WASHINGTON (Sept. 12, 2011) — Acting U.S. Commerce Secretary Rebecca Blank unveiled findings from the Economics and Statistics Administration’s third and final report on science, technology, engineering and math (STEM) jobs and education today at a Brookings Institution forum on advancing STEM education in the United States.
Education Supports Racial and Ethnic Equality in STEM analyzes the demographic composition and educational background of STEM workers, looking at representation disparities within these critical fields that promote U.S. innovation and economic competitiveness.
Findings suggest that across all racial and ethnic groups, higher college graduation rates are associated with higher shares of STEM workers, and these workers earn substantial wage premiums over their non-STEM counterparts, regardless of their background. Non-Hispanic Whites and Asians have much higher college graduation rates than Hispanics, non-Hispanic Blacks and other racial and ethnic groups (including American Indians and Alaska Natives), and are more prominently represented in STEM jobs.
With greater equality in educational attainment, the report finds that demographic disparities within the STEM workforce can be diminished, helping to boost STEM employment and U.S. leadership in technology and innovation.
“ESA’s final report shows the value of higher education as a gateway to high-quality, high-paying STEM jobs,” Blank said. “Our competitiveness as a nation depends on our ability to prepare America’s students for the jobs of tomorrow. That’s why the Obama Administration is so strongly committed to strengthening STEM training in the U.S.”
The President’s fiscal year 2012 budget proposes $206 million in STEM training programs. This includes funding for the U.S. Department of Education to develop teacher training in grades K-12 around STEM-related topics, as well as funding for the National Science Foundation to conduct research on effective teacher training in STEM fields. Launched in 2009, the Educate to Innovate campaign is also designed to improve U.S. students’ participation and performance in STEM subject areas, particularly focused on women and underrepresented demographic groups. In January 2010, as part of this effort, more than $250 million in public-private investments were made to help prepare 10,000 new math and science teachers and provide additional training to more than 100,000 existing teachers.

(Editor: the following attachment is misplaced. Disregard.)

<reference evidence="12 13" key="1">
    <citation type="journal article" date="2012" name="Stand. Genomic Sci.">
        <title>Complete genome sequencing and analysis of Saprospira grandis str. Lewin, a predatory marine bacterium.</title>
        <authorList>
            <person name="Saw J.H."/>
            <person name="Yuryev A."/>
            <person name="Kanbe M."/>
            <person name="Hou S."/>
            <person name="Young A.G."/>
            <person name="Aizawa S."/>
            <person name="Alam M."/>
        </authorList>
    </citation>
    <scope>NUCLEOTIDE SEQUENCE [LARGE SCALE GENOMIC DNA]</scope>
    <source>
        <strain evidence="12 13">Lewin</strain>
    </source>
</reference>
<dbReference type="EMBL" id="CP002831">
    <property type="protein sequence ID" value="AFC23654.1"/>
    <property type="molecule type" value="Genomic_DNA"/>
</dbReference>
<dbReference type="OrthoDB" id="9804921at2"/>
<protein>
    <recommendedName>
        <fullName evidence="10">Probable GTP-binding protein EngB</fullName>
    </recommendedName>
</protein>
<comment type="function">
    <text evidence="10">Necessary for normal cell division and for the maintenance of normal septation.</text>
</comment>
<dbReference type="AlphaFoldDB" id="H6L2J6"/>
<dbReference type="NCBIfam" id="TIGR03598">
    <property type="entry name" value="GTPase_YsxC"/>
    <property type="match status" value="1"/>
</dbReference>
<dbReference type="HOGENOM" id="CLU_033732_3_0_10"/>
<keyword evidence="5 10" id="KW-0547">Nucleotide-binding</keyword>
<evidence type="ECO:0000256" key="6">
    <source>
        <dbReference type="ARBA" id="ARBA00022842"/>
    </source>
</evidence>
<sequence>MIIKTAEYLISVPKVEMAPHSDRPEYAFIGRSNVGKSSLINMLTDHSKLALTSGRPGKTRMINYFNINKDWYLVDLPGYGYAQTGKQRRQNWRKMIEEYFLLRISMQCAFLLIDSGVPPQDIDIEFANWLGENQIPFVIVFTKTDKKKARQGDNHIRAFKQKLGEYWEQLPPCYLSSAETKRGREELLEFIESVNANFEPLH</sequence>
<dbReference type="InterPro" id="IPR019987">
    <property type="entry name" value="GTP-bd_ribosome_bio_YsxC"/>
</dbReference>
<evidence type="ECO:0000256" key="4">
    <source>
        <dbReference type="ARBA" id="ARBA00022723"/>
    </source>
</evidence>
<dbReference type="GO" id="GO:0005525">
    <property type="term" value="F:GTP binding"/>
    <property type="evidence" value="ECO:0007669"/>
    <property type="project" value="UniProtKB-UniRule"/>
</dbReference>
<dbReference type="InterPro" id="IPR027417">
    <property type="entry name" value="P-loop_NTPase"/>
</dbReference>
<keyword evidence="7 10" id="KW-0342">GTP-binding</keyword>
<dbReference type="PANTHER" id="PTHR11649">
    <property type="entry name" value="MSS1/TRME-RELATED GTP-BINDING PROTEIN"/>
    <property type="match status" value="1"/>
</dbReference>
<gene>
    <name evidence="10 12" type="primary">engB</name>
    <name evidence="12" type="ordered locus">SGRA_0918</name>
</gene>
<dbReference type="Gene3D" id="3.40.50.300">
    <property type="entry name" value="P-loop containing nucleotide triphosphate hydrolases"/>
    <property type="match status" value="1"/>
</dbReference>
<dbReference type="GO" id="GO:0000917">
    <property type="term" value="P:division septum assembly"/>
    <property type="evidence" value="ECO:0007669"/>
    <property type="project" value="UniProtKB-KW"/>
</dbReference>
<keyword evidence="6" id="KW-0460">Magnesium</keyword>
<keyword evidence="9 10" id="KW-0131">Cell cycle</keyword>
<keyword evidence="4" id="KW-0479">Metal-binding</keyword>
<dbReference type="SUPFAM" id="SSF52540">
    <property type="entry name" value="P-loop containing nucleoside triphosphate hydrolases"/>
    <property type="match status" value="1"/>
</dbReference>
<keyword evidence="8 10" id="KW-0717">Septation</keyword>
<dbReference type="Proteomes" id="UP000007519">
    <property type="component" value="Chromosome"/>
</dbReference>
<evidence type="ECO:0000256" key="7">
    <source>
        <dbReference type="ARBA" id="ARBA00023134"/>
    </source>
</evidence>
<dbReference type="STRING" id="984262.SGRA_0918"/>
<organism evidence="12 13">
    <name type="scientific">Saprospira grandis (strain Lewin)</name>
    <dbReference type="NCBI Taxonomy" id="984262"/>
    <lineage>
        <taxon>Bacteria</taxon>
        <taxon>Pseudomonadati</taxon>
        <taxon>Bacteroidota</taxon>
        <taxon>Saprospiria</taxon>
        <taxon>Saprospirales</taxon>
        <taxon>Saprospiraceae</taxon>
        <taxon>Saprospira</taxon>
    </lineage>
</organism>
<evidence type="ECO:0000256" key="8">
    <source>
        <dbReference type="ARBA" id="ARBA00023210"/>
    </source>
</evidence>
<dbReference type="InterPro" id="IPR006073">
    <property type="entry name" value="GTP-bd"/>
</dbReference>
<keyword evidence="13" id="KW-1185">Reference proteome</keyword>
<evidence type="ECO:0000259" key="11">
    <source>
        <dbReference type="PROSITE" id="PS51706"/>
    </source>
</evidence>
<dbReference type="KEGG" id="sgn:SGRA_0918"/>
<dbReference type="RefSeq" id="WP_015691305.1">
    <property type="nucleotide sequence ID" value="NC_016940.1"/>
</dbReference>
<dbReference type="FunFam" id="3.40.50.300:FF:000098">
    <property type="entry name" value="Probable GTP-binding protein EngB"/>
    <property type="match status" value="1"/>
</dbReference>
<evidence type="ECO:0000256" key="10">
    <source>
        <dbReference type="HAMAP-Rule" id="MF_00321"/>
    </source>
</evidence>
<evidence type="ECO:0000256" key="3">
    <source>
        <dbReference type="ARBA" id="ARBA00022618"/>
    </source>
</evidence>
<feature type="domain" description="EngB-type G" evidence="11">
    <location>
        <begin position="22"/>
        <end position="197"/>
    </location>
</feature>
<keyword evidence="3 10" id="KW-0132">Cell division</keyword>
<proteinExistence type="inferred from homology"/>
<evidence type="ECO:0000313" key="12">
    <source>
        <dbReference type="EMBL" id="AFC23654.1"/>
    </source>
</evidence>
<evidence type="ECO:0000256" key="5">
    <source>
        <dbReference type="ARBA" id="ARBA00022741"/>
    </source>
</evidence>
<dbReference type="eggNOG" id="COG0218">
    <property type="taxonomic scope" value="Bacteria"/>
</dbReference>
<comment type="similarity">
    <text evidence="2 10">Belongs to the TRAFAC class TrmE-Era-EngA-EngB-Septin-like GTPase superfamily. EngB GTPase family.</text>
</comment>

Other key findings of today’s report include:
• Non-Hispanic Whites comprise the largest group of STEM workers, accounting for about seven out of 10 STEM workers, which aligns closely with their share of the overall workforce.
• Non-Hispanic Asians are most likely (42 percent) to graduate college with a STEM degree, while the propensities of other groups are all fairly similar (17-22 percent).
• Half of all non-Hispanic Asian workers with STEM degrees have STEM jobs, compared to 30 percent of Hispanics and non-Hispanic Black and American Indian or Alaska Native workers.
• One in five STEM workers is foreign born, of which 63 percent come from Asia.
• STEM workers in all demographic groups, including the foreign born, earn more than their non-STEM counterparts. Hispanics and non-Hispanic Blacks receive a significantly larger STEM premium than do non-Hispanic Whites.
Education Supports Racial and Ethnic Equality in STEM is the third in a series of ESA reports focused on science, technology, engineering and math employment in the United States. The first, STEM: Good Jobs Now and For the Future, released in July, profiles STEM workers and the critical role STEM jobs play in advancing American innovation and competitiveness. The second report, released in August – Women in STEM: A Gender Gap to Innovation – examines the gender disparity among STEM workers.
The report is available at http://www.esa.doc.gov/Reports/education-supports-racial-and-ethnic-equality-stem.